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It’s all the rage: bidirectional charging. The car battery is used not only to store energy for driving but also to supply electricity – to other consumers, the building, the grid. But this extended usage of the car also bears some challenges.
Charging in two directions: definition, advantages, disadvantages
What is bidirectional charging?
‘Bidirectional’ means ‘in two directions’. In the context of charging, this might seem antithetical. After all, you either charge or discharge. That goes for every battery, otherwise you wouldn’t need it. So, we should be a bit more specific: Bidirectional charging means the possibility to draw energy from the vehicle battery. For uses other than your vehicle. In BiDi charging – as it is abbreviated – the car battery is thus discharged not to power the electric drive or the heating of the electric car but to supply external consumers with energy. As simple as it sounds in theory, it is fairly complex in practice. How the energy is used is determined by the type of bidirectional charging. And the type also changes the challenges that accompany the concept.
Vehicle-to-X: different types of bidirectional charging
On one hand, you have the car battery, on the other, the consumer. That’s why we use the term ‘Vehicle-to-X’ (V2X) to bundle the different types of bidirectional charging. Here are the three most important types:
1. Simple bidirectional charging: Vehicle-to-Load (V2L)
The simplest type supplies a consumer via an integrated socket. Today, many electric vehicles already have such a power outlet. Either via a domestic socket (or several) in the car or via an adapter that is plugged into the charging port. You could plug in a vacuum or, depending on the capacity, a saw. This is also called Vehicle-to-Utility (V2U), as you could use power tools in the broadest sense of the term. Another name for it is Vehicle-to-Device (V2D).
2. Building supply: Vehicle-to-Home (V2H)
The amount of energy storable in most electric car batteries can supply a building with electricity – at least for some time. Power from your own PV system (and theoretically even solar energy from the grid) can be stored in your car by day. This way you can use it in the evening or at night. The electric car thus works as a fixed energy storage. On wheels, that is. The storage increases the self-consumption rate of self-produced electricity. Which makes you less dependent on externally produced energy. Unlike in Vehicle-to-Load usage, here the building’s own energy management system must constantly communicate with the vehicle. If excess PV energy is produced, it flows into the vehicle battery. If the demand in the building is higher than the power supplied by the PV modules, the battery switches to feed-in mode. And if the battery status drops under a predefined point, power from the grid must be used. Connected in between is the wallbox, which up to now only had to let energy flow in one direction – into the battery. However, there is no authorized way within the legal framework to conduct this type of bidirectional charging yet.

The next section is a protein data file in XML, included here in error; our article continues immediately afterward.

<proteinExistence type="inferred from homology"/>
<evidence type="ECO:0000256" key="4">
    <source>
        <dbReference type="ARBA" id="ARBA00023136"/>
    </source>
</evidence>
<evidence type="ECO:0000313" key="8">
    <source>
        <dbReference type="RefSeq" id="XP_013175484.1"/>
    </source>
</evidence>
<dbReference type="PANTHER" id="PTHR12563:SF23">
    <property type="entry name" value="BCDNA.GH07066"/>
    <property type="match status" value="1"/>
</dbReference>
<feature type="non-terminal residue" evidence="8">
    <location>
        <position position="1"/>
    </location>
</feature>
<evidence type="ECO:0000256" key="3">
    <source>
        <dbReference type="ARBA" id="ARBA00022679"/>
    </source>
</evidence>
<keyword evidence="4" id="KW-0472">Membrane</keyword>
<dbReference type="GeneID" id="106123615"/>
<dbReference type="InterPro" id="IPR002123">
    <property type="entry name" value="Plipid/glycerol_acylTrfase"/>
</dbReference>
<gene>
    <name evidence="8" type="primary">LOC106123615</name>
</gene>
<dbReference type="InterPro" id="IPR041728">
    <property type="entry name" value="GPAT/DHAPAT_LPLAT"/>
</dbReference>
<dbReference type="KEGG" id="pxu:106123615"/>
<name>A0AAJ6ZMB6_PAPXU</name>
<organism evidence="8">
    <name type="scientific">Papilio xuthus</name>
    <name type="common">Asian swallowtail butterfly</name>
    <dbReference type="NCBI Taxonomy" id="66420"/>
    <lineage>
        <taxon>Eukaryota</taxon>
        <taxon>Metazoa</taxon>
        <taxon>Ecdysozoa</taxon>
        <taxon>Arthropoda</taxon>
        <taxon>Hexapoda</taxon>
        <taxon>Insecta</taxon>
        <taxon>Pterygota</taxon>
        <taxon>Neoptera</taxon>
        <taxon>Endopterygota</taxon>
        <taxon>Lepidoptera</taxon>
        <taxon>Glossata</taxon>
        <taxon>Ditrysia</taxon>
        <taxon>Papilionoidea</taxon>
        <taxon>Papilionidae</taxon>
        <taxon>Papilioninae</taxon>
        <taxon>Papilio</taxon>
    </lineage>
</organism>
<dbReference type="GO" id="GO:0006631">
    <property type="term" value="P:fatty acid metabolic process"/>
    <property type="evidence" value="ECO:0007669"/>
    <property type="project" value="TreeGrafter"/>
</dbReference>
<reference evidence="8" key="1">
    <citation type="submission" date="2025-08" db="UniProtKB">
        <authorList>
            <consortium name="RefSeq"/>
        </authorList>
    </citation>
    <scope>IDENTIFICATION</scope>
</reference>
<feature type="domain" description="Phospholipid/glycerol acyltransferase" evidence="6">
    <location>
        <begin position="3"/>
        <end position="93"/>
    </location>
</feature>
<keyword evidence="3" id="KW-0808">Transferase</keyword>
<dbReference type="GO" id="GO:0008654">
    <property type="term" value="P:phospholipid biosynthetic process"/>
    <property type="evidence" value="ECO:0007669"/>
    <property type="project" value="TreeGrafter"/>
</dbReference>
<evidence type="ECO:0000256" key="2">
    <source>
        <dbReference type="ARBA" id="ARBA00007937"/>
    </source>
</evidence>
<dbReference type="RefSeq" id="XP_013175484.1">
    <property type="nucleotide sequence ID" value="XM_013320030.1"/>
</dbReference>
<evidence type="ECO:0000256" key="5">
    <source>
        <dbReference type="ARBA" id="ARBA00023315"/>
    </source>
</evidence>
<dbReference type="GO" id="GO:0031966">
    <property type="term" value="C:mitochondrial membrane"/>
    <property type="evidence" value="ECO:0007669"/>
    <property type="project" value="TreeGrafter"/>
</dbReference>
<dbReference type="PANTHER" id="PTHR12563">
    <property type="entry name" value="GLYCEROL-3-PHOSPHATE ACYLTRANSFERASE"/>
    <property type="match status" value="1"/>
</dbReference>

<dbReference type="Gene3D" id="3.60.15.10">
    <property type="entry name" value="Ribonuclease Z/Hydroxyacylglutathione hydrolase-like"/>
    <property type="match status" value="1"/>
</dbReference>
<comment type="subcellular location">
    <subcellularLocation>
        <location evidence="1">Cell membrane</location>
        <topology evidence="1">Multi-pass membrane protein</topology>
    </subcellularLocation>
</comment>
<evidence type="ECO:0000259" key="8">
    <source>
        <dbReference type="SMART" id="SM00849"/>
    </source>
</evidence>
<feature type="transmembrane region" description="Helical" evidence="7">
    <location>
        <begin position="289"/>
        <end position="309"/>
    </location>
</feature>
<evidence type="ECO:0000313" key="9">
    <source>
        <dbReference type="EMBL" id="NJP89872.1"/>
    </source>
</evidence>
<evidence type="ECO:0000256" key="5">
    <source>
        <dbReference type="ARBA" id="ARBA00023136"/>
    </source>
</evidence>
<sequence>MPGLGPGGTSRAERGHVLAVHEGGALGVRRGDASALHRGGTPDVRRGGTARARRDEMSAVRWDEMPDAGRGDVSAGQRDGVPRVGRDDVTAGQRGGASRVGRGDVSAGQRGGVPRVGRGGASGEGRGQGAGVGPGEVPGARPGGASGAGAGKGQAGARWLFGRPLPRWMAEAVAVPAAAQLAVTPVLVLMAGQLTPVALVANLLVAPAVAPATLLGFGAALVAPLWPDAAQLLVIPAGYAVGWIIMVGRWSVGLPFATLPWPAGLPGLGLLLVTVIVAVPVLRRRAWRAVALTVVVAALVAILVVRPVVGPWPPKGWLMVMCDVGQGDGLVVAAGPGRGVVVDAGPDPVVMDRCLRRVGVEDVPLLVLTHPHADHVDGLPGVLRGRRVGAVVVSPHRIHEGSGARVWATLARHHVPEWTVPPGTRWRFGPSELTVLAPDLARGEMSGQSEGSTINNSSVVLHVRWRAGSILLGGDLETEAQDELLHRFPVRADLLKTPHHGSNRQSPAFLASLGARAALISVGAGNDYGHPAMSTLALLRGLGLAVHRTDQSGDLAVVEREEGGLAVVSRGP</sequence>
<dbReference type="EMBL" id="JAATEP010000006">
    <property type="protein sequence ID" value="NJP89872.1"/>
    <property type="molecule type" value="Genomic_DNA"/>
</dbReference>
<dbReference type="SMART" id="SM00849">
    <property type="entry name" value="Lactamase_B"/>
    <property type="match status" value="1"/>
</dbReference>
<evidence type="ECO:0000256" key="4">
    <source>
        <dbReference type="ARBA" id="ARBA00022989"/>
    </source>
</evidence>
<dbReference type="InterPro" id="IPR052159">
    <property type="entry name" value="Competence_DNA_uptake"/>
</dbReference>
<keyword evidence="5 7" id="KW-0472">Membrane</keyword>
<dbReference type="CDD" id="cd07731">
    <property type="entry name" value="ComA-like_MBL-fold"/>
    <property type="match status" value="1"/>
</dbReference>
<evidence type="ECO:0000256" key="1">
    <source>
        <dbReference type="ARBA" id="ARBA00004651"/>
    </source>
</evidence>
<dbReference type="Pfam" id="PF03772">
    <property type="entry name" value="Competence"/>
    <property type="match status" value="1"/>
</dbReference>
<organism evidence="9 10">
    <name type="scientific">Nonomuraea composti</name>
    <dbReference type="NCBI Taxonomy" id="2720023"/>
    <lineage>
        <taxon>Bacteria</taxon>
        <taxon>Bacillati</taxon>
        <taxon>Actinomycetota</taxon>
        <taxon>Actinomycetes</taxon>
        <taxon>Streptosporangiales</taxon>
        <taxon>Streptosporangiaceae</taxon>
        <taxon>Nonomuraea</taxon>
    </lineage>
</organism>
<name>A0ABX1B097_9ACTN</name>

3. Stabilising the power grid: Vehicle-to-Grid (V2G)
Things get even more complicated when you want to use the battery in a way that is open for electrical grid applications instead of only isolated applications. Which is to say, the vehicle battery should not only be used for personal but also for collective storage. Electricity produced by large photovoltaic farms by day, for instance, can be put to use in temporary storage in the plugged-in electric car on less sunny times of day without having to invest in large storage facilities. Even simpler, excess electricity is stored to be retrieved at peak times. Another positive effect of this might be that, overall, less base capacity has to be provided large power plants to meet the entire electricity demand. A big challenge of this is regulation. The grid provider would have to be connected to every wallbox. This is the only way they can control if electricity is being retrieved of buffered. Of course, this would only take place with a limited range – probably a handful of kWh. Yet permanent communication must be secured. Besides, the electricity from the car battery must be synchronized with that of the power grid when being fed.
Battery use for third-party consumers: Goodbye warranty?
Along with technical challenges, bidirectional charging also entails legal issues. The electric vehicle manufacturer’s warranty of the most expensive component, the battery, is often attached to a certain lifespan or mileage. What if battery strain from driving and recharging is joined by additional charging cycles to feed external consumers? Does the warranty expire? Shorten? Is bidirectional charging acceptable to a certain extent? If so, who determines the extent?
Bidirectional charging: a technology of the future
Before bidirectional charging can become a technological boon, several questions must still be answered, and obstacles mastered. In any case, the concept is promising. Its realisation, however, requires collective commitment – from the electricity providers, the car manufacturers, and especially the legislature.